Book Recs for Fans of Tiffany D. Jackson's THE WEIGHT OF BLOOD
by Ashley Dickson-Ellison (@teachingtheapocalypse)
I absolutely loved Tiffany D. Jackson's The Weight of Blood (Libro.fm | Bookshop.org), which was our October book club pick, and I've been thinking since reading it about some of the social issues that Jackson explores in the novel, including topics like systemic racism, classism, colorism, entrenched societal norms, and the power of young people to bring about change.
The books I offer today are a wide range of books - different genres and different age ranges - that, while being quite distinct from one another, all take on some of the issues I've listed here in meaningful ways. These are all books that I absolutely loved and that left a powerful impression, which is why they come to my mind again after reading Jackson's book.
B. B. Alston's Amari and the Night Brothers (Libro.fm | Bookshop.org): In this magical middle grade fantasy book, Amari is just discovering the hidden world full of magic, and she's discovering her own magical abilities. Here's part of my book review on this one: "It was fast-paced and compelling with excellent world building and an outstanding protagonist. I loved Amari right from the start, and I found her motivation, her desire to find her older brother Quinton who had disappeared, to be powerful and authentic. When the book begins, we quickly learn that Amari's brother was legendary in Rosewood, their family's low-income neighborhood, because he had been selected to attend an elite 'summer camp' where he received specialized training, and eventually turned down Ivy League school opportunities because he got a very prestigious job that he described to her as being a bit like the CIA." After Quinton disappears, Amari goes on a quest to find him.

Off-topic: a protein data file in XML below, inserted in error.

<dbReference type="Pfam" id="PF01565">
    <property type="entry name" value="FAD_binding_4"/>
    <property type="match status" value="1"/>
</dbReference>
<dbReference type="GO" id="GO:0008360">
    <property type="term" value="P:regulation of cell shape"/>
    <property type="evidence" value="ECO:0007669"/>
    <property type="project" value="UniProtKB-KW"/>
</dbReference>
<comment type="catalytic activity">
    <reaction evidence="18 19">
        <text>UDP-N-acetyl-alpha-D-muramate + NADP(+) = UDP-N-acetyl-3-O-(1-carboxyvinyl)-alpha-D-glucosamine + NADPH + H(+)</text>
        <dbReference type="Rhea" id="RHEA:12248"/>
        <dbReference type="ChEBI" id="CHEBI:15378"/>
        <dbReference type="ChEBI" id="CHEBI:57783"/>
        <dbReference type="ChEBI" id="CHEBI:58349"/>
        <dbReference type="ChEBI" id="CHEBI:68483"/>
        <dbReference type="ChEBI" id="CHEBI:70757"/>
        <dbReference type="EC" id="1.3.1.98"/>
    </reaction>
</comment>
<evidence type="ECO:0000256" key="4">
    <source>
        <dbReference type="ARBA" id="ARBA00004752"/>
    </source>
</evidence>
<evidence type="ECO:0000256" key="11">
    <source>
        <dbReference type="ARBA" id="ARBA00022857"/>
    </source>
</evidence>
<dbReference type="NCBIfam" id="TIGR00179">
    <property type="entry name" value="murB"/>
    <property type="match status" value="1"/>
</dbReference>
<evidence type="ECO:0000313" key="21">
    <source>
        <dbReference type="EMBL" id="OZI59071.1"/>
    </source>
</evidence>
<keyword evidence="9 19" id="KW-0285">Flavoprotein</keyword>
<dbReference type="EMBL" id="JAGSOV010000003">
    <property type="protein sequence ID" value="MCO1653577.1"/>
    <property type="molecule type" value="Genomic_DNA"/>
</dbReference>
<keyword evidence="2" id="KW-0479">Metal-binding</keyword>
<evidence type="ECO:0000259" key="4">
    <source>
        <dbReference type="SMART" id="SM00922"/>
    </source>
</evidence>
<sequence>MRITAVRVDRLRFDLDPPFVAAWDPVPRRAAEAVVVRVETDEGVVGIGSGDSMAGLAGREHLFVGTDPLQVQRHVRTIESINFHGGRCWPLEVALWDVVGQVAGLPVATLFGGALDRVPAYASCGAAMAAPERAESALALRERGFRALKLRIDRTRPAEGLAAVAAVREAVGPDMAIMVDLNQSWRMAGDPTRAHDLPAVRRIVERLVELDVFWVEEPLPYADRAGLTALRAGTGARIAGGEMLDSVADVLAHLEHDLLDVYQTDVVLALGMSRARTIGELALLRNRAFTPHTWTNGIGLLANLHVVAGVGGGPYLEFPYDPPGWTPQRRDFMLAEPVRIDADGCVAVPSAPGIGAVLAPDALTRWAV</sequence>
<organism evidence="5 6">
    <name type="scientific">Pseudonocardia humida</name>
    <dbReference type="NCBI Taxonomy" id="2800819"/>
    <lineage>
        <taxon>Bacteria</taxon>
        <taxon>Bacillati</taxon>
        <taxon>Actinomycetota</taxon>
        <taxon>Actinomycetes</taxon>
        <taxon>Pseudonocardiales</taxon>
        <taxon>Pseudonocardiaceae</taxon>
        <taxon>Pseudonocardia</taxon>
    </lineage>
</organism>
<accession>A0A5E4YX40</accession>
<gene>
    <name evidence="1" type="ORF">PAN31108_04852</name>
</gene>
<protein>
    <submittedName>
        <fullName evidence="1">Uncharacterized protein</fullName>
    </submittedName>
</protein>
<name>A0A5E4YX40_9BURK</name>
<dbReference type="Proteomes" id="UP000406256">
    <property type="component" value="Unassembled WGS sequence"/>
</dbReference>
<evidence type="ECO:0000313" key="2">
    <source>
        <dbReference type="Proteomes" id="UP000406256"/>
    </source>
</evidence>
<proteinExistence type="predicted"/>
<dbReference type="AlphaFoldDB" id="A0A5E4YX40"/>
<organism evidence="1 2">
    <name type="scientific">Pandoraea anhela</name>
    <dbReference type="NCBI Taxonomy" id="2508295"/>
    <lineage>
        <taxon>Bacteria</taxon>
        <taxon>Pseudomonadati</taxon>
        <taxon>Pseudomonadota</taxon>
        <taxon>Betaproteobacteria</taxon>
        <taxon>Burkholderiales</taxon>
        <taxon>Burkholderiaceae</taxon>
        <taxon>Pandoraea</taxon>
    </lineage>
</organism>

Brit Bennett's The Vanishing Half (Libro.fm | Bookshop.org): This powerful story of two identical twins with very contrasting lives explores so many important issues. The Vignes sisters grow up together but run away from home at sixteen and go on to lead drastically different lives. One sister lives with her Black daughter in the same town she'd fled in her childhood, whereas the other sister passes as white and lives with a white husband and daughter who know nothing of her past. This one is brilliant literary fiction that takes on many powerful and complex societal issues that you'll be considering long after you finish reading.
Tracy Deonn's Legendborn (Libro.fm | Bookshop.org): This phenomenal young adult fantasy novel focuses on Bri, a high school student attending UNC as part of a special program. At the beginning of the book, she is reeling from her mother's unexpected death and cannot get past the argument she had with her mother before losing her. Shortly after her arrival at UNC, she starts to realize some slippery aspects of reality that are different than the way that she'd once seen the world. Life gets far more complicated as she discovers a secret society full of rigid rules and traditions. I cannot wait to read Bloodmarked that is coming out on Tuesday! Check out Jen's review of Legendborn.
Randi Pink's Angel of Greenwood (Libro.fm | Bookshop.org): This novel focuses on the young budding love of two teens who discover they might make an unlikely pair as they get to know one another. Although the tone of this historical fiction YA novel is very different from The Weight of Blood in many ways, it also has the impending sense of doom that the reader feels but which remains unknown to the characters as the story moves toward the historical Greenwood Massacre in May of 1921. Check out my full review of this one here.
And for those still looking for spooky reads this season, here are a couple more bonus recs that are in the horror/paranormal genre and take on some of the social issues I listed at the beginning of this post:
Jennifer Givhan's River Woman, River Demon (Libro.fm | Bookshop.org)
Stephen Graham Jones' The Only Good Indians (Libro.fm | Bookshop.org)
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